Thursday, 14 January 2021

Norwegian drops long-haul operations....

The struggling European budget carrier Norwegian has announced today that it plans to rip away all hopes of restarting its popular and industry defining low-cost-long-haul operations.  The firm's board of directors want to simplify the airline's business structure and concentrate on just a short-haul route network with between 50 - 70 aircraft.

This move,  if approved by the Examiner and Reconstructor in Ireland and Norway and investors will see the liquidation of the various entities employing the long haul staff in Italy, France, the UK and the US with thousands of job losses. 

The new plan will mean the company will build on this foundation, focusing on its core Nordics business, operating a European short-haul network with narrow-body 737 aircraft. It will continue to operate domestic routes in Norway, across the Nordics and to key European destinations and retain the low-cost ethos.

"Our short-haul network has always been the backbone of Norwegian and will form the basis of a future resilient business model," said Jacob Schram, CEO of Norwegian, further outlining the plans: "The current plan is to serve these markets with around 50 narrow-body aircraft in operation in 2021 and to increase that number to around 70 narrow-body aircraft in 2022. Furthermore, Norwegian targets to reduce its debt significantly to around NOK 20 billion and to raise NOK 4 - 5 billion in new capital through a combination of a rights issue to current shareholders, a private placement and a hybrid instrument. The company has received concrete interest in participation in the private placement. Norwegian has recently reinitiated a dialogue with the Norwegian government about possible state participation based on the new business plan.

I am pleased to present a robust business plan today, which will provide a new start for the company. By focusing our operation on a short-haul network, we aim to attract existing and new investors, serve our customers and support the wider infrastructure and travel industry in Norway and across the Nordics and Europe," said Schram.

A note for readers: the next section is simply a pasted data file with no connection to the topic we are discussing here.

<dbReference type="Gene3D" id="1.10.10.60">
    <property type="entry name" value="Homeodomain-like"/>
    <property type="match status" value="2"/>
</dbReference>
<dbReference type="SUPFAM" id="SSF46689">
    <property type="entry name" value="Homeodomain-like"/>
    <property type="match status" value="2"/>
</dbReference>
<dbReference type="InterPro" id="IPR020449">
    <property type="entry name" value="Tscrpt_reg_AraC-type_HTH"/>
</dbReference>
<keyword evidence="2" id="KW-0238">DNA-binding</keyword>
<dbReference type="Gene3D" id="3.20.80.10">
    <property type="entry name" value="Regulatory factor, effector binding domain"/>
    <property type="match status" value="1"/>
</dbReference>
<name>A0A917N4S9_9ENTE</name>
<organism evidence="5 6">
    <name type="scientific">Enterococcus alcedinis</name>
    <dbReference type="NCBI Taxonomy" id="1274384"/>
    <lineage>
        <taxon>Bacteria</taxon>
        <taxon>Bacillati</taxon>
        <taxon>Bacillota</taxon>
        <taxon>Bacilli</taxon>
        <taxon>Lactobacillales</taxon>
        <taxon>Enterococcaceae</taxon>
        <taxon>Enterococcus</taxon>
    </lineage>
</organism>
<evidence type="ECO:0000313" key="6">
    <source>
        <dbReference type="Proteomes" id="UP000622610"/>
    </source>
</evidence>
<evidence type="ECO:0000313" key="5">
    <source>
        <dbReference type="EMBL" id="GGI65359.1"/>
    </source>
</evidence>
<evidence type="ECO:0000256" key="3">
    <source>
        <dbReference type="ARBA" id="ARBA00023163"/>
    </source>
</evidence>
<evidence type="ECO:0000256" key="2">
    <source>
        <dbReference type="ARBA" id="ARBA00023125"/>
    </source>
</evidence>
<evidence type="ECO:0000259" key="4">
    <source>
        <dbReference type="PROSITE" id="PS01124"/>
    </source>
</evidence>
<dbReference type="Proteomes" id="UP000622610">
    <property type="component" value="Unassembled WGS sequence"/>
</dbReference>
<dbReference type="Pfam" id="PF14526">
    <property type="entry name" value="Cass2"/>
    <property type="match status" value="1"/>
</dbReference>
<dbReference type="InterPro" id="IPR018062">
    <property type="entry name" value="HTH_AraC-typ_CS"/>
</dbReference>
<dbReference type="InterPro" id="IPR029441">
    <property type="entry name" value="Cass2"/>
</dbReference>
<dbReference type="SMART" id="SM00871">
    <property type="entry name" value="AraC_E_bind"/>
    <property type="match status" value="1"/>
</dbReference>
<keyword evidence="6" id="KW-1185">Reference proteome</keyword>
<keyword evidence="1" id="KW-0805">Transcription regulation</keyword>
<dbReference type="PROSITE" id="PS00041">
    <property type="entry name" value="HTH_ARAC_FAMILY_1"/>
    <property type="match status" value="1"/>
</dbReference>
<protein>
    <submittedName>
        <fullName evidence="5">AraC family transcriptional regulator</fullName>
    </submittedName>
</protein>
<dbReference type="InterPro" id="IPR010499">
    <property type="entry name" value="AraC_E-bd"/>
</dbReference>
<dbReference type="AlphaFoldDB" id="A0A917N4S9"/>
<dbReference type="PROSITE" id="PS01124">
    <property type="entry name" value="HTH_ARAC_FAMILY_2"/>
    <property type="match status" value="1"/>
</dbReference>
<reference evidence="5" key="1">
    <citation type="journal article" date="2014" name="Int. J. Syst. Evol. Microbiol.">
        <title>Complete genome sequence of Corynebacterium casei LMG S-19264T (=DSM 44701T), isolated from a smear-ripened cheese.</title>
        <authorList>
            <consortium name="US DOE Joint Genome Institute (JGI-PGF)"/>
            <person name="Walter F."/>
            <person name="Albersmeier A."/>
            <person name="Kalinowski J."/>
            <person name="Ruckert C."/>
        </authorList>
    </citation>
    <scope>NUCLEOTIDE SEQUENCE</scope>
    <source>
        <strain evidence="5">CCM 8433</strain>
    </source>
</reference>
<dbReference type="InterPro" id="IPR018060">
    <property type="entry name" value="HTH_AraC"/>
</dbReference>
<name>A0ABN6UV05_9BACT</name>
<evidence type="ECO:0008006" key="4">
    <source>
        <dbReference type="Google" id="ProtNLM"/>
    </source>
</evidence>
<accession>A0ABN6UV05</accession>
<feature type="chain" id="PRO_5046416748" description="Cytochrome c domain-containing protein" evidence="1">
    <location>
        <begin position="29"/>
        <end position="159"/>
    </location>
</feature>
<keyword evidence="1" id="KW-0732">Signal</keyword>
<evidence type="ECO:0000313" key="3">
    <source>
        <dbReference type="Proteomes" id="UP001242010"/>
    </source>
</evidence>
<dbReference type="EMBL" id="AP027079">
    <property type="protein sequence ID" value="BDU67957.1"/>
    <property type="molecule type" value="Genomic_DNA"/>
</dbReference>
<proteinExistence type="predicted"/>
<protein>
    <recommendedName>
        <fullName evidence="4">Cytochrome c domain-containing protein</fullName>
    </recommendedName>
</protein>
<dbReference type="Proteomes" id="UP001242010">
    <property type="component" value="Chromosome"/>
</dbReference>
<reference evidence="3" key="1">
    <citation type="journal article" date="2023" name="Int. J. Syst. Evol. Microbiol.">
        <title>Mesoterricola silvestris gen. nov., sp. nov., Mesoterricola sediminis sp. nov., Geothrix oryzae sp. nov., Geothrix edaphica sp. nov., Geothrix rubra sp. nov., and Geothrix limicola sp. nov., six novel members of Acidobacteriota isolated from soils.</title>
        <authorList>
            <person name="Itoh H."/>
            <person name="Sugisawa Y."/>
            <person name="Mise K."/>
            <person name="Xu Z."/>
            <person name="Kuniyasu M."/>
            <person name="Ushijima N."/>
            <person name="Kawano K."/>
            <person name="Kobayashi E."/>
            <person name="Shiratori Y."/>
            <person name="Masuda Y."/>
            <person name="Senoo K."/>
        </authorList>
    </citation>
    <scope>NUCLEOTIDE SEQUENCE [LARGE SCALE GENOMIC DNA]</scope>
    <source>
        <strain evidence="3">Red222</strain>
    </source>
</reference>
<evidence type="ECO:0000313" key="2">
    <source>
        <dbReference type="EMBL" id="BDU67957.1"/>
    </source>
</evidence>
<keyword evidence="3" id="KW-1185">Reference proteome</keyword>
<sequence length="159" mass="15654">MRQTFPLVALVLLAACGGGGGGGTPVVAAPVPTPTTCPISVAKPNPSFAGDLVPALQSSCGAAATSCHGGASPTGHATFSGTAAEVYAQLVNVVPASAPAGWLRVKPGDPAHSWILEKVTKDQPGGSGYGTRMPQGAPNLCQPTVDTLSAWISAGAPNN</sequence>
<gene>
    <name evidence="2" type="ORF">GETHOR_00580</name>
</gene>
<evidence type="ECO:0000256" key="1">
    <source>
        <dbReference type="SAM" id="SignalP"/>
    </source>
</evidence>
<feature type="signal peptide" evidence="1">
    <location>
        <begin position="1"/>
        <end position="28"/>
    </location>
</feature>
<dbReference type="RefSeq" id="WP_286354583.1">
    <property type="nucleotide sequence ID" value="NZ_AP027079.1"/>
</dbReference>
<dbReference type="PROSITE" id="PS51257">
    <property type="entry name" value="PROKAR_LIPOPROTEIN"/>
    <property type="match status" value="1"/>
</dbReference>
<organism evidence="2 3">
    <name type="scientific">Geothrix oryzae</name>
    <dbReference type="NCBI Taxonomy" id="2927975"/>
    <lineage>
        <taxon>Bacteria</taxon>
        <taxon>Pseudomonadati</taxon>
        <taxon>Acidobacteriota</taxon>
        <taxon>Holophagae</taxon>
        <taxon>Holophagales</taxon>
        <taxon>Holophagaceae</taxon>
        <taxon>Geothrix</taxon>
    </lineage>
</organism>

"Our focus is to rebuild a strong, profitable Norwegian so that we can safeguard as many jobs as possible. We do not expect customer demand in the long haul sector to recover in the near future, and our focus will be on developing our short-haul network as we emerge from the reorganisation process," said Schram. "It is with a heavy heart that we must accept that this will impact dedicated colleagues from across the company. I would like to thank each one of our affected colleagues for their tireless dedication and contribution to Norwegian over the years."


Customers with bookings affected by the future changes in our route network will be contacted directly and will be refunded. 

The entire long-haul 787 fleet has been grounded since March last year because of the coronavirus pandemic and the airline is struggling to survive after the Norwegian government pulled out of an agreed loan with many doubting that current negotiations with officials will conclude with more funding. 

Last week the beleaguered airline started to return some of the aircraft to AerCap, the owners in Shannon, Ireland. It is, therefore, not completely surprising the carrier is not restarting its long-haul route network, yet for many staff and customers alike, this news will come as a bitter blow.  Whilst the board believe this will make the airline more attractive to new investors, the European low-cost market is so saturated and oversubscribed its hard to see how another one could make headway in such a difficult market situation. The competition is stronger, bigger, better established and with much deeper pockets, therefore it will be a battle to grow and make use of those 50 aircraft. During December Norwegian flew just nine aircraft and even with that few planes flying, only managed to have a load factor of around 54% - which isn't great, especially considering this included the peak Christmas travel period.  I don't expect the airline, in its current or new form will be around this time next year,  indeed,  given the ongoing situation, I fear it may not survive until summer this year. 






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